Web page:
Long-term strategic thinking requires intellectual depth and an ability to look beyond the tactical considerations of everyday security policymaking so as to simulate alternative futures and potential responses. Besides, there needs to be institutional coordination and follow-up action on the government’s key initiatives. This, of course, is easier said than done in an atmosphere where next State Assembly election, or the latest ceasefire violation, matters more than the next quarter century.

In New Delhi, despite the Prime Minister’s Office’s monopolisation of all strategic-security decision-making, there are hardly any attempts at intellectual investment in long view strategic planning. Generalist defence ministry bureaucrats and an understaffed MEA are clearly not in a position to do so.

This shortage of clarity on fundamentals has led to a lack of focus and prioritisation of the government’s goals and objectives. Looking at the many things that the government is engaged in, one wonders whether there is actually a sense of purpose to them at all. Previous governments, including the earlier BJP-led regime, regularly set up highly specialised groups to generate policy reports and perspective planning for policymakers. Successive governments recognised the importance of such intellectual inputs, and actively sought them. Not any more. This government revels in blitzkrieg tactics than strategic planning.

There don’t appear to be any carefully put-together structures within the government (over and above the regular bureaucratic apparatuses) tasked with grand strategic thinking in a purposeful manner, whose inputs are then taken on board. India also does not have a comprehensive national security doctrine which could help pacify insurgencies, manage borders better or fight cross-border terror.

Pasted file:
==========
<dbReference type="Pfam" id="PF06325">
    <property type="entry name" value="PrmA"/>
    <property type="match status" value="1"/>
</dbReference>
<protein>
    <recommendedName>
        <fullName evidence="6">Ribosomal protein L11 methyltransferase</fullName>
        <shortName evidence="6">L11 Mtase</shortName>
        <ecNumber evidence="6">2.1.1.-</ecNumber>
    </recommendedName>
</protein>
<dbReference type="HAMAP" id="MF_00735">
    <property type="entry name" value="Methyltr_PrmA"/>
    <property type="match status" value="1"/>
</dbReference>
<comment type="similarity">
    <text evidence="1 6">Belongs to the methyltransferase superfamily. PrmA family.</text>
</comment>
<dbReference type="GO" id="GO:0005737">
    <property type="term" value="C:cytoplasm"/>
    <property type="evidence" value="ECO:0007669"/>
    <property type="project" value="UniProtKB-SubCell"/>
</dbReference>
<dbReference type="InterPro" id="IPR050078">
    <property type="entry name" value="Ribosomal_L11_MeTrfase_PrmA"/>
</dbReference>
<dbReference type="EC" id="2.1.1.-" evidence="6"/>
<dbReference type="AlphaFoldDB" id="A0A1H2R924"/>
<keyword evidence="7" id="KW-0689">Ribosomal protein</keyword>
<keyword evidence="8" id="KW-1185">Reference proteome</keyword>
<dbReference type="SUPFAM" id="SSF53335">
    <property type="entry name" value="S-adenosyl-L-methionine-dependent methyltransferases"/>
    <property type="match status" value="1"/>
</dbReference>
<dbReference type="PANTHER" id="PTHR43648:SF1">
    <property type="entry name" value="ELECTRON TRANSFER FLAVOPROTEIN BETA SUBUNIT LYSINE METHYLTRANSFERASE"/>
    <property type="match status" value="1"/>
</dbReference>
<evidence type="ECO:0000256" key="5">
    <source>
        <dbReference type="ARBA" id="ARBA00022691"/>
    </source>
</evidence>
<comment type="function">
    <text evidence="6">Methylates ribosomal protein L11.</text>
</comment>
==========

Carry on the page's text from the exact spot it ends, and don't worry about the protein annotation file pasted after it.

Sure, governments have a host of daily security related issues and crisis management to worry about, but in the absence of overarching strategic guidance they stick to ad hoc measures and firefighting, habitually missing the big picture. On the other hand, if there are well-articulated strategic doctrines or a grand strategic vision in place, institutions will learn to refer to them and adjust their policies accordingly, leading to a lot more coherence in the country’s strategic behaviour. Sometimes, however, governments find it useful not to have any well-articulated grand strategy as it would be helpful when acting out of political expediency.

A national security doctrine would require a great deal of political consultation, careful scenario building, and net assessment by experts. Such a carefully articulated national security doctrine, if generated by political consensus, can prevent the unnecessary politicisation of national security issues as we have seen in the recent past: but then would the government want depoliticisation of security, especially when it knows it can derive parochial benefits out of such politicisation?

The incumbent regime in New Delhi lacks “the art of the long view”, to borrow Peter Schwartz’s phrase. If it is serious about the long-term stability and security of the country, it needs to think beyond the wisdom generated by the ‘specialised desks’ in the ministries, and invest in grand strategic thinking. Such thinking can only flourish if and when the political class commits to institutional reform, intellectual investment and consensus building.

Happymon Jacob is Associate Professor of Disarmament Studies, Centre for International Politics, Organization and Disarmament, School of International Studies, JNU.

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Printable version | Apr 10, 2021 3:38:27 PM | https://www.thehindu.com/opinion/lead/Gazing-at-a-longer-horizon/article16438377.ece